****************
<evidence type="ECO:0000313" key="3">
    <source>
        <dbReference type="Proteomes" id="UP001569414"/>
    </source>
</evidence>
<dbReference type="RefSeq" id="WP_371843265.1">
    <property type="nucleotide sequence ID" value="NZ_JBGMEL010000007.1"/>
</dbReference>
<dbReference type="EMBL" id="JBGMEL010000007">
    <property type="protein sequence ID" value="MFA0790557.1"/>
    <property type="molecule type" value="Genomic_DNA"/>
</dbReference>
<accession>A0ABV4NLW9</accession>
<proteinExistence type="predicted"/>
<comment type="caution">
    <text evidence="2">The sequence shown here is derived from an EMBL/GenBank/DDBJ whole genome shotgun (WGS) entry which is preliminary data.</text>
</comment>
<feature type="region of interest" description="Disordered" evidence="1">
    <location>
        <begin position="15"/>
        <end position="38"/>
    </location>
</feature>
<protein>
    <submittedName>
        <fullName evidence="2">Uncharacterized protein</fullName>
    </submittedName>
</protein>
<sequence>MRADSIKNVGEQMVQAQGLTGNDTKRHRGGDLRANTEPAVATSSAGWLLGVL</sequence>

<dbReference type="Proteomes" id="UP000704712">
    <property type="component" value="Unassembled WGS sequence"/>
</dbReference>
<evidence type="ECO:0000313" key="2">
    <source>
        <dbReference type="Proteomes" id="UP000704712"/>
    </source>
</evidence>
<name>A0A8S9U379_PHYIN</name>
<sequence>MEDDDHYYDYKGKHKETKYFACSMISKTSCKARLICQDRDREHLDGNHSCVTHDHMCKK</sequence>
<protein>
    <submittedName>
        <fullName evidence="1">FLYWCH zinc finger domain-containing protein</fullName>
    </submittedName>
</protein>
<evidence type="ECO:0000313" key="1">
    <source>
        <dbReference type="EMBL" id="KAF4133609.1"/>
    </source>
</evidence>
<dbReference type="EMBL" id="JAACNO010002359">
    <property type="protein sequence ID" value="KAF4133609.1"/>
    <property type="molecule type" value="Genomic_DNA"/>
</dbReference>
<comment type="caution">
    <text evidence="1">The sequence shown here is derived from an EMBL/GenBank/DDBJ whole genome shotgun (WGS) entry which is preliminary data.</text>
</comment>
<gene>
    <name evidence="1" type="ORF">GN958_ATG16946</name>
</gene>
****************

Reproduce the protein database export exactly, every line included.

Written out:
<evidence type="ECO:0000313" key="3">
    <source>
        <dbReference type="Proteomes" id="UP001569414"/>
    </source>
</evidence>
<dbReference type="RefSeq" id="WP_371843265.1">
    <property type="nucleotide sequence ID" value="NZ_JBGMEL010000007.1"/>
</dbReference>
<dbReference type="EMBL" id="JBGMEL010000007">
    <property type="protein sequence ID" value="MFA0790557.1"/>
    <property type="molecule type" value="Genomic_DNA"/>
</dbReference>
<accession>A0ABV4NLW9</accession>
<proteinExistence type="predicted"/>
<comment type="caution">
    <text evidence="2">The sequence shown here is derived from an EMBL/GenBank/DDBJ whole genome shotgun (WGS) entry which is preliminary data.</text>
</comment>
<feature type="region of interest" description="Disordered" evidence="1">
    <location>
        <begin position="15"/>
        <end position="38"/>
    </location>
</feature>
<protein>
    <submittedName>
        <fullName evidence="2">Uncharacterized protein</fullName>
    </submittedName>
</protein>
<sequence>MRADSIKNVGEQMVQAQGLTGNDTKRHRGGDLRANTEPAVATSSAGWLLGVL</sequence>

<dbReference type="Proteomes" id="UP000704712">
    <property type="component" value="Unassembled WGS sequence"/>
</dbReference>
<evidence type="ECO:0000313" key="2">
    <source>
        <dbReference type="Proteomes" id="UP000704712"/>
    </source>
</evidence>
<name>A0A8S9U379_PHYIN</name>
<sequence>MEDDDHYYDYKGKHKETKYFACSMISKTSCKARLICQDRDREHLDGNHSCVTHDHMCKK</sequence>
<protein>
    <submittedName>
        <fullName evidence="1">FLYWCH zinc finger domain-containing protein</fullName>
    </submittedName>
</protein>
<evidence type="ECO:0000313" key="1">
    <source>
        <dbReference type="EMBL" id="KAF4133609.1"/>
    </source>
</evidence>
<dbReference type="EMBL" id="JAACNO010002359">
    <property type="protein sequence ID" value="KAF4133609.1"/>
    <property type="molecule type" value="Genomic_DNA"/>
</dbReference>
<comment type="caution">
    <text evidence="1">The sequence shown here is derived from an EMBL/GenBank/DDBJ whole genome shotgun (WGS) entry which is preliminary data.</text>
</comment>
<gene>
    <name evidence="1" type="ORF">GN958_ATG16946</name>
</gene>